Category Archives: Compliance

DMC Law’s HIPAA Helpline Virtual Discussion Group

Every couple of months, DMC Law invites healthcare professionals who regularly grapple with privacy issues to gather (remotely) and discuss those issues.  The HIPAA Helpline is not a webinar.  It’s an interactive session.  DMC Law’s lawyers, Dena Castricone and Tracy Guarnieri, review legal requirements while participants share stories, questions and best practices.  The goal of […]

Federal Court Strikes Down Part of Surprise Billing Rule

A federal district court in Texas issued an opinion on February 23, 2022 (Decision) in which it concluded that the involved governmental agencies made some significant missteps in promulgating regulations under the No Surprises Act (NSA).  The NSA took effect on January 1, 2022 and establishes federal protections against surprise medical bills.  The law and […]

A Year in Review: HIPAA Enforcement Action Resolutions in 2021

Here it is!  My annual summary of HIPAA enforcement action resolutions.  I know you all have been eagerly awaiting its arrival.  No plot twists or surprises this year – the enforcement themes are much the same as those in 2020.  As I explain below, Right of Access was again the star. 

CT AG Announces Online Breach Reporting Form

Today, the Connecticut Attorney General’s office announced that it created an online form for data breach reporting.  According to the CT AG’s office, “[t]he need for a standardized, online submission form was also motivated by recent amendments to Connecticut’s data breach notification statute.”  Those amendments, which took effect on October 1, 2021, include a broadened definition of personal information and a reduced timeframe for notification and reporting from 90 days to 60 days. 

The Good Faith Estimate Requirement Under the No Surprises Act

Effective January 1, 2022, healthcare providers and facilities will be subject to the No Surprises Act (NSA), which establishes federal protections against surprise medical bills. While there are several parts of the NSA that impact some but not all healthcare providers or facilities (e.g., balance billing prohibitions), the requirement to provide good faith estimates (GFEs) […]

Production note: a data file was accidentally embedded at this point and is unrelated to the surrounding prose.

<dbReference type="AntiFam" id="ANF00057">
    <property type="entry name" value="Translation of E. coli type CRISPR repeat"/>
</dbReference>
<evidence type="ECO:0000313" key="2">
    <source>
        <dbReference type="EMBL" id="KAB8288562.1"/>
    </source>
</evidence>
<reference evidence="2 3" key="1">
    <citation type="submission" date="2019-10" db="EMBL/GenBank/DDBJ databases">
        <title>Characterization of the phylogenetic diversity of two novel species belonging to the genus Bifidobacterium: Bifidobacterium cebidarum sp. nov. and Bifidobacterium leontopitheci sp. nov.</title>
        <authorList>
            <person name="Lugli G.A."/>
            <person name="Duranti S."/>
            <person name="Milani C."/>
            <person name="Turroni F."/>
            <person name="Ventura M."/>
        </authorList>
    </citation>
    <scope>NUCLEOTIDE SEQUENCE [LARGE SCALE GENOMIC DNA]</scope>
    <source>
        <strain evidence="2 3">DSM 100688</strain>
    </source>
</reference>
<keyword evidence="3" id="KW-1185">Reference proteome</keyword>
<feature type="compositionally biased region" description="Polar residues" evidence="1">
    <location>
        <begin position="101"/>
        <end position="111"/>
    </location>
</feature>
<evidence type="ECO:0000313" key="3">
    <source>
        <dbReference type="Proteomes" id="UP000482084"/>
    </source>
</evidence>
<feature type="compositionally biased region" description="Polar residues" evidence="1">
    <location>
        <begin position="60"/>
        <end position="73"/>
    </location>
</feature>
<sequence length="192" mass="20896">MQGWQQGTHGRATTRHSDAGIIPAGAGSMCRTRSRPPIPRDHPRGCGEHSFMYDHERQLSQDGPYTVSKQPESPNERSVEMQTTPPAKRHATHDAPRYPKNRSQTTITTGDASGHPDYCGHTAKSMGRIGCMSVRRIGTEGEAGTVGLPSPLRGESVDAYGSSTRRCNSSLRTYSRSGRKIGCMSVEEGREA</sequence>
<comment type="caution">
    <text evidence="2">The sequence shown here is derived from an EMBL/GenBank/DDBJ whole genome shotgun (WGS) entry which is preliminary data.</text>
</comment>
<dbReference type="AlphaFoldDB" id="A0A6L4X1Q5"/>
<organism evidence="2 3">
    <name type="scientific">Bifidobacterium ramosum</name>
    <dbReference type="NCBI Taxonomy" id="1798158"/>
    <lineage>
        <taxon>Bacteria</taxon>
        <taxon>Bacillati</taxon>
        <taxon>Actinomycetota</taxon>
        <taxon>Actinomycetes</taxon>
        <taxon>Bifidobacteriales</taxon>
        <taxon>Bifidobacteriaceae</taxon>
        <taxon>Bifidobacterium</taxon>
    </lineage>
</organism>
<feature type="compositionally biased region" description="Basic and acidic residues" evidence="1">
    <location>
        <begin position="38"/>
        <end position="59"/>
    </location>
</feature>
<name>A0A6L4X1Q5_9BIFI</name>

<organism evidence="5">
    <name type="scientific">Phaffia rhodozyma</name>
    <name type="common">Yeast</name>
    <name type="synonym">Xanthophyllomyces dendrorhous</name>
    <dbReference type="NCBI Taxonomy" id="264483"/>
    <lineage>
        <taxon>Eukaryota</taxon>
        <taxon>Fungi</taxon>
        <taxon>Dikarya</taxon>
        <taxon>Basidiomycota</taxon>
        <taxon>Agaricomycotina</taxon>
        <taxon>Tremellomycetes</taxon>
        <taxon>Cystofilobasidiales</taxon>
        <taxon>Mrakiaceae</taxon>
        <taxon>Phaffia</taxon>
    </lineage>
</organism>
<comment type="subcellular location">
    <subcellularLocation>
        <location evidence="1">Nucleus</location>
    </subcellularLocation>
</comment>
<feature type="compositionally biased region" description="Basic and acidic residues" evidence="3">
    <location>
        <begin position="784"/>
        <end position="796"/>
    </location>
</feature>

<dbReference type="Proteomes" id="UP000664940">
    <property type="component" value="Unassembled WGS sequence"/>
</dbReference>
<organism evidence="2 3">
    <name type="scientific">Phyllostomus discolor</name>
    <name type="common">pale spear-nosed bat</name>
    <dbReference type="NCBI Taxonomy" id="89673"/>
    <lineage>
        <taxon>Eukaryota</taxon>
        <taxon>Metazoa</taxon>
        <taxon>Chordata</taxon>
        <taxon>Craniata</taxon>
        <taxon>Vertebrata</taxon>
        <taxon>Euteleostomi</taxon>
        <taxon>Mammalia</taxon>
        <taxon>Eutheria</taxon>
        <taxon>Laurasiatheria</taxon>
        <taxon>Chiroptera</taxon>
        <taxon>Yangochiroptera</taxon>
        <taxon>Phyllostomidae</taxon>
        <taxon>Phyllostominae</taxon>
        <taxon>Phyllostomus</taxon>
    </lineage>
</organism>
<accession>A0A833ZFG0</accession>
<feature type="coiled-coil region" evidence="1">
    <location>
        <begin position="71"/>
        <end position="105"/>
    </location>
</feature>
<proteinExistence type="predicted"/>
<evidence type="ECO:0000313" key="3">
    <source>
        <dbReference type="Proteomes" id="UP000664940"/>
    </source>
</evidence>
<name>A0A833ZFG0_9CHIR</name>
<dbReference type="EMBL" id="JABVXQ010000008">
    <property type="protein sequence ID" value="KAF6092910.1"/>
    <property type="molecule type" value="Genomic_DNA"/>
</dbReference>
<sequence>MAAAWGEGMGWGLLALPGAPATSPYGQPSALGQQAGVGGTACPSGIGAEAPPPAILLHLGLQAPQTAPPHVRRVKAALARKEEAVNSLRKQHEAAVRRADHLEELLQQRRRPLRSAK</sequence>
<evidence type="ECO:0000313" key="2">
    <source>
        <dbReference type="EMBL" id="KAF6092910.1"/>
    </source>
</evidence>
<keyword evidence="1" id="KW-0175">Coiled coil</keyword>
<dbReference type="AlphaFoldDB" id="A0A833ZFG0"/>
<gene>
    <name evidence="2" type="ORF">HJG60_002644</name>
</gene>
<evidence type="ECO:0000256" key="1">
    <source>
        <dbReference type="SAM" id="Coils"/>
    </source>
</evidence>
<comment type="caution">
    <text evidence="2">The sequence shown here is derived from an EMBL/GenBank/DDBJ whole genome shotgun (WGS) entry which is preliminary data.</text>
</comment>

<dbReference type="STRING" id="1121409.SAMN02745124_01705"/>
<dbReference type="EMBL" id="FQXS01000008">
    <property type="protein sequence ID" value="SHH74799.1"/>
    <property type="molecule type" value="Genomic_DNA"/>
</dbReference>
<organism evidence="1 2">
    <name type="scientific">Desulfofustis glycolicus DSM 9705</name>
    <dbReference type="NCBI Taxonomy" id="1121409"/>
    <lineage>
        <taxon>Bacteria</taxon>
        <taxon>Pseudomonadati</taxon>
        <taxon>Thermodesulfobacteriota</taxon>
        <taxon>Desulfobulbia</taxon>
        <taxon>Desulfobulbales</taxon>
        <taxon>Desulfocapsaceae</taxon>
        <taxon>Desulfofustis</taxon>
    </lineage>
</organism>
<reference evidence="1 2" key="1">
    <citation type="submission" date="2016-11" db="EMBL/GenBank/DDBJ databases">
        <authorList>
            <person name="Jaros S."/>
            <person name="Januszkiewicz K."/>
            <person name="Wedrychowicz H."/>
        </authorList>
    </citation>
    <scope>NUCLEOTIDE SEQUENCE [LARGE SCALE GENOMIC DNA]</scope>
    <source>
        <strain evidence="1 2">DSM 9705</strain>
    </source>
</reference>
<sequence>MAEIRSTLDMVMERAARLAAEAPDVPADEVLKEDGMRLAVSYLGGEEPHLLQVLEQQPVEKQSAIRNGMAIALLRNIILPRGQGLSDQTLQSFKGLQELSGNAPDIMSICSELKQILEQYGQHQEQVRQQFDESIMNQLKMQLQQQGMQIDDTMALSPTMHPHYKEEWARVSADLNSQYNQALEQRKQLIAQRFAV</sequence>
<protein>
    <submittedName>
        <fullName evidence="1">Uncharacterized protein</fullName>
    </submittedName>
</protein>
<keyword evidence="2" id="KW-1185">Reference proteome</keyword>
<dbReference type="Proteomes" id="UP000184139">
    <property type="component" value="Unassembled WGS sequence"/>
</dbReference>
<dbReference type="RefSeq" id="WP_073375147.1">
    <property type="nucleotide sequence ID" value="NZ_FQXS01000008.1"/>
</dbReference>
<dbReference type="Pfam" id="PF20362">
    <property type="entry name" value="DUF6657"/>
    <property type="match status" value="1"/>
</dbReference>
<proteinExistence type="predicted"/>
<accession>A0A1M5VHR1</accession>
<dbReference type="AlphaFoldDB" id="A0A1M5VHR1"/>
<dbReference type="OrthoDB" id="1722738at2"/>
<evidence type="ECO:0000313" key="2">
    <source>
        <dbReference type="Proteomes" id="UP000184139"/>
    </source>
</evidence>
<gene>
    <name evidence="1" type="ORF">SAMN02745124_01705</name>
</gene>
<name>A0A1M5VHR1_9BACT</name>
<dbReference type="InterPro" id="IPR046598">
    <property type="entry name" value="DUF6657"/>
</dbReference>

OCR Announces Five More HIPAA Right of Access Resolutions

Yesterday, the Department of Health and Human Services’ Office for Civil Rights announced the resolution of five more HIPAA Right of Access claims. That brings the total number of Right of Access resolutions this year to 12 (including a civil monetary penalty), edging out last year’s total of 11. As for settlement and penalty amounts, the Right of Access total for 2021 has surpassed 2020 by more than $300,000.

Telehealth, Privacy, and the Three Little Pigs: A Year and a Half Later

In my July 23, 2020 blog post, I used the familiar characters in the beloved fable The Three Little Pigs to illustrate the importance of building a secure and compliant telehealth delivery system. I explained that, despite the Office for Civil Rights’ (OCR) announcement of enforcement discretion during the public health emergency (PHE), healthcare providers should establish HIPAA-compliant telehealth delivery systems before enforcement discretion ended. Because the PHE may soon be over, that message bears repeating.

Connecticut Makes Significant Changes to its Data Breach Statute

Written in collaboration with Nathaly Tamayo, JD.

Late in the legislative session, both the Connecticut House and Senate passed House Bill 5310 (now Public Act 21-59), An Act Concerning Data Privacy Breaches, which substantially amends Connecticut’s data breach notification statute (CGS §36a-701b). Although the bill implemented a number of revisions, the most notable changes significantly expand the definition of personal information and shorten the notification timeframe.

HIPAA’s Treatment Exception Permits Sharing with Certain Non-Healthcare Providers

Written in collaboration with Erin MacLean, JD, CHC, CHPC. Over the past several weeks, many have been focused on the proposed changes to the HIPAA Privacy Rule announced in mid-December. While the proposed changes warrant attention and comment, the commentary to those proposed changes from the Department of Health and Human Services’ Office for Civil Rights (OCR) must not be overlooked. In its commentary, OCR provides valuable insights on its interpretation of a provider’s ability to disclose information to third parties under HIPAA’s current treatment exception, including a provider’s ability to share protected health information (PHI) with non-healthcare providers without an authorization.

Watch Part 2 of the 3-Part HIPAA Security and Cybersecurity Webinar Series on the HIPAA Risk Analysis

Part II:  A deeper dive into the Risk Analysis One of the most common non-compliance findings by the Office for Civil Rights (the governmental entity that enforces HIPAA) is failure to perform or performing an inadequate risk analysis. In this session, we will dive deeper into the risk analysis requirement and look at the structure […]

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